It all started when the announcement was made that baseball was coming back to the Coastal Bend.

After the loss of the Corpus Christi Barracudas back in 1995, it wasn't a matter of if we would have a baseball team representing the area, but when.

Eight years later, baseball made its return in Robstown with the debut of the Coastal Bend Aviators.

It looked like a really good idea at first.

Not only was it just a 15-mile drive from Corpus Christi, it gave the communities of Robstown, Calallen and other surroundings areas an opportunity to see professional minor league baseball in their own backyard.

People were flocking to see the Aviators play at the then-called Nueces County Sports Complex.

Two years later, another team invaded the Coastal Bend as a Double-A baseball club affiliated with the Houston Astros invaded Corpus Christi.

The Hooks came in during the 2005 season. Playing at Whataburger Field in downtown Corpus Christi, many people flocked to the new stadium complete with a pool, a playground, a rock climb, suites and a Whataburger.

It was such an amazing sight. I'm not going to lie. I was hooked.

Yes, I am aware that I just did a lame play on words, but I couldn't help it. I liked what I saw. In fact, I like going there a lot.

Plus I'm an Astros fan. I had to see if some of the players had what it took to make the big show in the Major League.

When I started working here almost two years ago, I knew that my focus was going to be the Aviators.

I can honestly say that it was not my cup of tea, but as a sports writer, I have to cover whatever I am given.

When I went to my first Aviators game, I noticed something that was a bit disturbing. I saw a load of empty seats.

As much as I gloat about how much I enjoy Whataburger Field, I was floored to see how bare the seats were at Fairgrounds Field.

I couldn't help but wonder if the community of Robstown was either not a big fan of the Aviators, or were they just flocking to see the Hooks instead.

Sure Fairgrounds Field didn't have the nooks and crannies that Whataburger Field had, but this was the town's local team and it was receiving very little support.

I couldn't help but wonder if this team had any strength to last.

I remember interviewing then-general manager Bob Flanagan and he said that he was not worried about the lack of fans. He just cared about baseball and he appreciated who did show up to the games.

Last year, I covered many Aviators games. It was pretty much the same result that I saw from the year before - very few spectators.

No matter how many promotions they had, it still resulted, for the most part, in having more than have of the seats empty.

After some issues dealing with some money being owed by former owner Horn Chen, the team was in jeopardy of getting the pink slip.

After Chen failed to cough up the $20,000 owed, the team was out.

It had to have been upsetting for the players, owners and other personnel that worked at Fairgrounds Field to know that the team would not be returning for a sixth season.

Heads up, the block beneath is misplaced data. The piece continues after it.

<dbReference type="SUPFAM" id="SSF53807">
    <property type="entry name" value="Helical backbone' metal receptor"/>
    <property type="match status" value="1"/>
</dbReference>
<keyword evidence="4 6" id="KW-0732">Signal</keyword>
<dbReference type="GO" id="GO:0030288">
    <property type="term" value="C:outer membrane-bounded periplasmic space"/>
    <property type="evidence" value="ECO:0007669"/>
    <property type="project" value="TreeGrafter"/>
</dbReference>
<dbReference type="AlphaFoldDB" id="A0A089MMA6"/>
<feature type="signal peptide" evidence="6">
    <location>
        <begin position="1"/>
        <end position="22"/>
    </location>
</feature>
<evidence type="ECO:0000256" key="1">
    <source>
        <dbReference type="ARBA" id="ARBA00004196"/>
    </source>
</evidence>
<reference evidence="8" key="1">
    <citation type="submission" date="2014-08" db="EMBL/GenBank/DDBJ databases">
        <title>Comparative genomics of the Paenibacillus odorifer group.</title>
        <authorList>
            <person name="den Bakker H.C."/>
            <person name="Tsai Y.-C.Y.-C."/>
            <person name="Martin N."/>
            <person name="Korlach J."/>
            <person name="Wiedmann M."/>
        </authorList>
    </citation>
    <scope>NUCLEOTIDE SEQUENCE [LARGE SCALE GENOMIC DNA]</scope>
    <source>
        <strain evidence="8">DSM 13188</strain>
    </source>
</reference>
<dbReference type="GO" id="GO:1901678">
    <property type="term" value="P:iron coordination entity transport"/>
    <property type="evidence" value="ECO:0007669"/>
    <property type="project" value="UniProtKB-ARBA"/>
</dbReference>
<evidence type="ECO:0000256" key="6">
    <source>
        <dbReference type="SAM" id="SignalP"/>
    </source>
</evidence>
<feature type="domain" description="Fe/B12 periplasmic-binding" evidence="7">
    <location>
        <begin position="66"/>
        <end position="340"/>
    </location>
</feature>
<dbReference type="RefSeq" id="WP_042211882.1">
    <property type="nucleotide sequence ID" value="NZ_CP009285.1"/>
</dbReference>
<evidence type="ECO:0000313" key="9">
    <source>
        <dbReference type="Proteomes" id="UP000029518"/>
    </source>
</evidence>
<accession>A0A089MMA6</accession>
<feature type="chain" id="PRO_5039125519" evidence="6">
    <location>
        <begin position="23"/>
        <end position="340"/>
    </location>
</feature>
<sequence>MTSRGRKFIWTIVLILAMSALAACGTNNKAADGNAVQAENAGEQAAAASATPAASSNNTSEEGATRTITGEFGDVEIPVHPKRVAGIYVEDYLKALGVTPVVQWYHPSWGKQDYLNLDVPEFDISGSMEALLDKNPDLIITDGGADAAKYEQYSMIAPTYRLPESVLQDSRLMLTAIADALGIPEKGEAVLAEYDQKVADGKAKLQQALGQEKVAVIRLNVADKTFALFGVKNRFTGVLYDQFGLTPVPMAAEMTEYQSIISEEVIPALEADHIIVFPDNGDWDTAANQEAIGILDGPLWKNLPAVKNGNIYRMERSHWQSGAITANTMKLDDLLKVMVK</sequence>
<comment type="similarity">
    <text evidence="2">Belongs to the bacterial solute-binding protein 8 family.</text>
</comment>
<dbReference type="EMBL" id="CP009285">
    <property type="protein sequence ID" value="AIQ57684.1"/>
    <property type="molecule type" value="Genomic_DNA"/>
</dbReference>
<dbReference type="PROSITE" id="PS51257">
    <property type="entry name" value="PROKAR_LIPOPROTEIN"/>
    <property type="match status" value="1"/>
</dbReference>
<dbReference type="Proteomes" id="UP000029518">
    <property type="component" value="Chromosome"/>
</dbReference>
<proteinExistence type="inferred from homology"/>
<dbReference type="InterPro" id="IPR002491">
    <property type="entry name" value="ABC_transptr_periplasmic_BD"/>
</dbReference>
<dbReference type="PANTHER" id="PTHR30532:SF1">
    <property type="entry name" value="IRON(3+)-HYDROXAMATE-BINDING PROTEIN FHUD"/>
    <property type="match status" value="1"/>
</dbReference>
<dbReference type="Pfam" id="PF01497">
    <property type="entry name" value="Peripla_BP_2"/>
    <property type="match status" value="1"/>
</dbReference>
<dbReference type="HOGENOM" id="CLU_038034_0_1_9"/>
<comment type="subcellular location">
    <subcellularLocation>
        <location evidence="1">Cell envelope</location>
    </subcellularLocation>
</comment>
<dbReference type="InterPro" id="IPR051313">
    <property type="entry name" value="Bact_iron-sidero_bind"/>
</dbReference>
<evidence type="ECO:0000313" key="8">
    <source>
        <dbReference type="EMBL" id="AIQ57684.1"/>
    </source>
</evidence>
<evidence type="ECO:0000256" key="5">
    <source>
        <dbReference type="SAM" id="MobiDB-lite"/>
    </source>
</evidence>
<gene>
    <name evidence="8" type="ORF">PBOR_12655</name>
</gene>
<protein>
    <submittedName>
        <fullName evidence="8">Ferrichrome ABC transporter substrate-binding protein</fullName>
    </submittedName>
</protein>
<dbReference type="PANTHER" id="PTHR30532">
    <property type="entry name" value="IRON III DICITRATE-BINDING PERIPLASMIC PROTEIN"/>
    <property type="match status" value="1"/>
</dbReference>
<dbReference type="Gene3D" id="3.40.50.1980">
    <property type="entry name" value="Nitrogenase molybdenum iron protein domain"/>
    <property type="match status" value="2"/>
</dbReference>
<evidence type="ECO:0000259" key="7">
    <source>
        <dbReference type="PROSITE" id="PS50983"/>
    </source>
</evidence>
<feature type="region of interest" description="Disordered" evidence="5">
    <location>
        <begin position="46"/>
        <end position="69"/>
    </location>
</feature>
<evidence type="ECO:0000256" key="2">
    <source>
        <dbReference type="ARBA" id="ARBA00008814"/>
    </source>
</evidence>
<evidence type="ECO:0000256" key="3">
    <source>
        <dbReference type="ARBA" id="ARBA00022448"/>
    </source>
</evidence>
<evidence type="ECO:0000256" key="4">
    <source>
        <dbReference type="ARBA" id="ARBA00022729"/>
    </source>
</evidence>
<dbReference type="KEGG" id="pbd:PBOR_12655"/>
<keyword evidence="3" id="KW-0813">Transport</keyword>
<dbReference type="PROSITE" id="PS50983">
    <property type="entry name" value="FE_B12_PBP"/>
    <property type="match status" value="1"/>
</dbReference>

Was I expecting the Aviators to go under? To be honest, I felt it was coming.

I just thought it would be because of poor attendance, not because of a shady owner.

After the loss of the Aviators, I thought about how sad it was for me when Corpus Christi lost the Barracudas back when I was a teenager. It was a little upsetting.

Losing a baseball team, for me, is almost the same feeling as losing your dog.

I'm not really sure how Robstown reacted to the news. I'm sure there were some fans who were disappointed at the loss of the Aviators.

Writing about the Aviators was a good experience and I thought my summer was going to be shot with no baseball coverage.

Plus, with the Hammerheads on the road until June 21, I was going to literally have nothing to write about except for my columns - which is not necessarily a bad thing. Who can resist me?

OK, enough of my ego trip. Let's get back to the subject at hand.

Lo and behold, we get a nice little silver lining as other independent minor league organizations took interest in adding a brand new team to the vacated baseball field.

When all was said and done, a new baseball team emerged as this weekend we will be introduced to the Corpus Christi Beach Dawgs from the Continental Baseball League.

The league consists of three other teams - the McKinney Blue Thunder, the Texarkana Gunslingers and the Bay Area Toros.

Although it's not much, it still a league.

Whether or not people show up is going to be the question.

Not only that, it would be nice if the team actually stays after a season.

I'm actually excited to see what will become of this team.

Who knows, maybe this team is capable of winning a championship?

Plus, I'm pretty sure the fans will be more than pleased that Thirsty Thursday will resurface.

Although there have been some people that are a little peeved about calling the team Corpus Christi instead of Coastal Bend, Nueces County or even Robstown, there should be some sort of excitement as the Beach Dawgs make their way to the field Sunday night against Bay Area.

Juan Carlos Reyes is a sports reporter for the Record Star. Readers may contact him at 361-387-4511 or via email at news@recordstar.com.